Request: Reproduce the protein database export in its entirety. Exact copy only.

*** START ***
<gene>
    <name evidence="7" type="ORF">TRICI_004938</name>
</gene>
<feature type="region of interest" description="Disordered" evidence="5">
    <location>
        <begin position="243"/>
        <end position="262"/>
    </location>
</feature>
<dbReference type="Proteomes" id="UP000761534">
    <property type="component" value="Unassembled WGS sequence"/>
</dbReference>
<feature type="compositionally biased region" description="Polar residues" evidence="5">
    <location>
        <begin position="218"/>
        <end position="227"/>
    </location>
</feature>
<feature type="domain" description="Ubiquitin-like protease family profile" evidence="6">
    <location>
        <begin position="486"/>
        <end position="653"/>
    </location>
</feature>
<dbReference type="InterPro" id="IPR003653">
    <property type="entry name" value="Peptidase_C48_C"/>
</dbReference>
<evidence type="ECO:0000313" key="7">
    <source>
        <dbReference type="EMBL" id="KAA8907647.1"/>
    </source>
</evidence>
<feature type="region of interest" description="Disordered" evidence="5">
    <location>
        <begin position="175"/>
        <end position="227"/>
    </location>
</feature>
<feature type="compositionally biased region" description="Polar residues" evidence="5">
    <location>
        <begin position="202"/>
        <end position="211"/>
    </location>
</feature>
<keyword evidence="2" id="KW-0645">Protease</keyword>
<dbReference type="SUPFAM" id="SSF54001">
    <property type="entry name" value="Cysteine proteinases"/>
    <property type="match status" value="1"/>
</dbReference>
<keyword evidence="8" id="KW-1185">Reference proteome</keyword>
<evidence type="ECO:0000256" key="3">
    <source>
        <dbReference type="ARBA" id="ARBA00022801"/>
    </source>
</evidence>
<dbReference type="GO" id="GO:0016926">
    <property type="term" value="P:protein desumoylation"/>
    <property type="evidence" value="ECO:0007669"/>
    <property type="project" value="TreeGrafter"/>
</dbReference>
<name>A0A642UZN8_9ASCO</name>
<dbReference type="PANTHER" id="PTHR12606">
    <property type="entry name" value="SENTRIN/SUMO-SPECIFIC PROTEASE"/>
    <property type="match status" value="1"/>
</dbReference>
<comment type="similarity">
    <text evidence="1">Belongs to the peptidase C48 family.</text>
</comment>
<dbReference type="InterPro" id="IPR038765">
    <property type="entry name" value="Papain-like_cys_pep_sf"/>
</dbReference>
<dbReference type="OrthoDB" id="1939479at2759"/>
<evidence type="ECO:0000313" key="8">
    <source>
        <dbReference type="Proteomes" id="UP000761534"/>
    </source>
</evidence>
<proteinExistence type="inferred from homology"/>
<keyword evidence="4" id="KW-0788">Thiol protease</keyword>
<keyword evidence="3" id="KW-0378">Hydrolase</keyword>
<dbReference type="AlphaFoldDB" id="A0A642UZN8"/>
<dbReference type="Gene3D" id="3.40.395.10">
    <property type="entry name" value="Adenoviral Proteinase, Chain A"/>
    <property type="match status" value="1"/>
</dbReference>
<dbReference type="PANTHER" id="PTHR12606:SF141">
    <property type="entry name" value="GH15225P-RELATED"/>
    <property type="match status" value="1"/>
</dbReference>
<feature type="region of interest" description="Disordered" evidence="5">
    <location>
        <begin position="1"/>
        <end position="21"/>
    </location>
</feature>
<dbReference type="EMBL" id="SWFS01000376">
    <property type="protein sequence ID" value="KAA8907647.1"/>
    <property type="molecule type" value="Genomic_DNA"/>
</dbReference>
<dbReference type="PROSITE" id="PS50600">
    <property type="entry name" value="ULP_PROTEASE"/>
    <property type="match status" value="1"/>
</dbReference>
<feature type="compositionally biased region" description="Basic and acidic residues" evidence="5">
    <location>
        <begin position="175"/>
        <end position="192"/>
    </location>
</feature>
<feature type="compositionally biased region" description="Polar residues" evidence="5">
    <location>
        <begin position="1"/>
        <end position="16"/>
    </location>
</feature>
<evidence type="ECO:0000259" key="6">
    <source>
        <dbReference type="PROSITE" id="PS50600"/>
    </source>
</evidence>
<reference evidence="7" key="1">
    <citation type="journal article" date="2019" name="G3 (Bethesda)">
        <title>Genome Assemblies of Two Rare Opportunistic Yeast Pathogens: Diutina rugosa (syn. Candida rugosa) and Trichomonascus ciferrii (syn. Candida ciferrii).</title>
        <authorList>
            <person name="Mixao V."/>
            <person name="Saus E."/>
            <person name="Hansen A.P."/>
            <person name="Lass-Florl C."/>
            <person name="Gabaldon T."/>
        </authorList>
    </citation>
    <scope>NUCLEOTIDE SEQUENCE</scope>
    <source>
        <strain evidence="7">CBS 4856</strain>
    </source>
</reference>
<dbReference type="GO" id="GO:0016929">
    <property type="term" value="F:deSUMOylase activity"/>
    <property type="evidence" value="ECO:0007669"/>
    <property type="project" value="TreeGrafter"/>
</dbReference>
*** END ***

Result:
<gene>
    <name evidence="7" type="ORF">TRICI_004938</name>
</gene>
<feature type="region of interest" description="Disordered" evidence="5">
    <location>
        <begin position="243"/>
        <end position="262"/>
    </location>
</feature>
<dbReference type="Proteomes" id="UP000761534">
    <property type="component" value="Unassembled WGS sequence"/>
</dbReference>
<feature type="compositionally biased region" description="Polar residues" evidence="5">
    <location>
        <begin position="218"/>
        <end position="227"/>
    </location>
</feature>
<feature type="domain" description="Ubiquitin-like protease family profile" evidence="6">
    <location>
        <begin position="486"/>
        <end position="653"/>
    </location>
</feature>
<dbReference type="InterPro" id="IPR003653">
    <property type="entry name" value="Peptidase_C48_C"/>
</dbReference>
<evidence type="ECO:0000313" key="7">
    <source>
        <dbReference type="EMBL" id="KAA8907647.1"/>
    </source>
</evidence>
<feature type="region of interest" description="Disordered" evidence="5">
    <location>
        <begin position="175"/>
        <end position="227"/>
    </location>
</feature>
<feature type="compositionally biased region" description="Polar residues" evidence="5">
    <location>
        <begin position="202"/>
        <end position="211"/>
    </location>
</feature>
<keyword evidence="2" id="KW-0645">Protease</keyword>
<dbReference type="SUPFAM" id="SSF54001">
    <property type="entry name" value="Cysteine proteinases"/>
    <property type="match status" value="1"/>
</dbReference>
<keyword evidence="8" id="KW-1185">Reference proteome</keyword>
<evidence type="ECO:0000256" key="3">
    <source>
        <dbReference type="ARBA" id="ARBA00022801"/>
    </source>
</evidence>
<dbReference type="GO" id="GO:0016926">
    <property type="term" value="P:protein desumoylation"/>
    <property type="evidence" value="ECO:0007669"/>
    <property type="project" value="TreeGrafter"/>
</dbReference>
<name>A0A642UZN8_9ASCO</name>
<dbReference type="PANTHER" id="PTHR12606">
    <property type="entry name" value="SENTRIN/SUMO-SPECIFIC PROTEASE"/>
    <property type="match status" value="1"/>
</dbReference>
<comment type="similarity">
    <text evidence="1">Belongs to the peptidase C48 family.</text>
</comment>
<dbReference type="InterPro" id="IPR038765">
    <property type="entry name" value="Papain-like_cys_pep_sf"/>
</dbReference>
<dbReference type="OrthoDB" id="1939479at2759"/>
<evidence type="ECO:0000313" key="8">
    <source>
        <dbReference type="Proteomes" id="UP000761534"/>
    </source>
</evidence>
<proteinExistence type="inferred from homology"/>
<keyword evidence="4" id="KW-0788">Thiol protease</keyword>
<keyword evidence="3" id="KW-0378">Hydrolase</keyword>
<dbReference type="AlphaFoldDB" id="A0A642UZN8"/>
<dbReference type="Gene3D" id="3.40.395.10">
    <property type="entry name" value="Adenoviral Proteinase, Chain A"/>
    <property type="match status" value="1"/>
</dbReference>
<dbReference type="PANTHER" id="PTHR12606:SF141">
    <property type="entry name" value="GH15225P-RELATED"/>
    <property type="match status" value="1"/>
</dbReference>
<feature type="region of interest" description="Disordered" evidence="5">
    <location>
        <begin position="1"/>
        <end position="21"/>
    </location>
</feature>
<dbReference type="EMBL" id="SWFS01000376">
    <property type="protein sequence ID" value="KAA8907647.1"/>
    <property type="molecule type" value="Genomic_DNA"/>
</dbReference>
<dbReference type="PROSITE" id="PS50600">
    <property type="entry name" value="ULP_PROTEASE"/>
    <property type="match status" value="1"/>
</dbReference>
<feature type="compositionally biased region" description="Basic and acidic residues" evidence="5">
    <location>
        <begin position="175"/>
        <end position="192"/>
    </location>
</feature>
<feature type="compositionally biased region" description="Polar residues" evidence="5">
    <location>
        <begin position="1"/>
        <end position="16"/>
    </location>
</feature>
<evidence type="ECO:0000259" key="6">
    <source>
        <dbReference type="PROSITE" id="PS50600"/>
    </source>
</evidence>
<reference evidence="7" key="1">
    <citation type="journal article" date="2019" name="G3 (Bethesda)">
        <title>Genome Assemblies of Two Rare Opportunistic Yeast Pathogens: Diutina rugosa (syn. Candida rugosa) and Trichomonascus ciferrii (syn. Candida ciferrii).</title>
        <authorList>
            <person name="Mixao V."/>
            <person name="Saus E."/>
            <person name="Hansen A.P."/>
            <person name="Lass-Florl C."/>
            <person name="Gabaldon T."/>
        </authorList>
    </citation>
    <scope>NUCLEOTIDE SEQUENCE</scope>
    <source>
        <strain evidence="7">CBS 4856</strain>
    </source>
</reference>
<dbReference type="GO" id="GO:0016929">
    <property type="term" value="F:deSUMOylase activity"/>
    <property type="evidence" value="ECO:0007669"/>
    <property type="project" value="TreeGrafter"/>
</dbReference>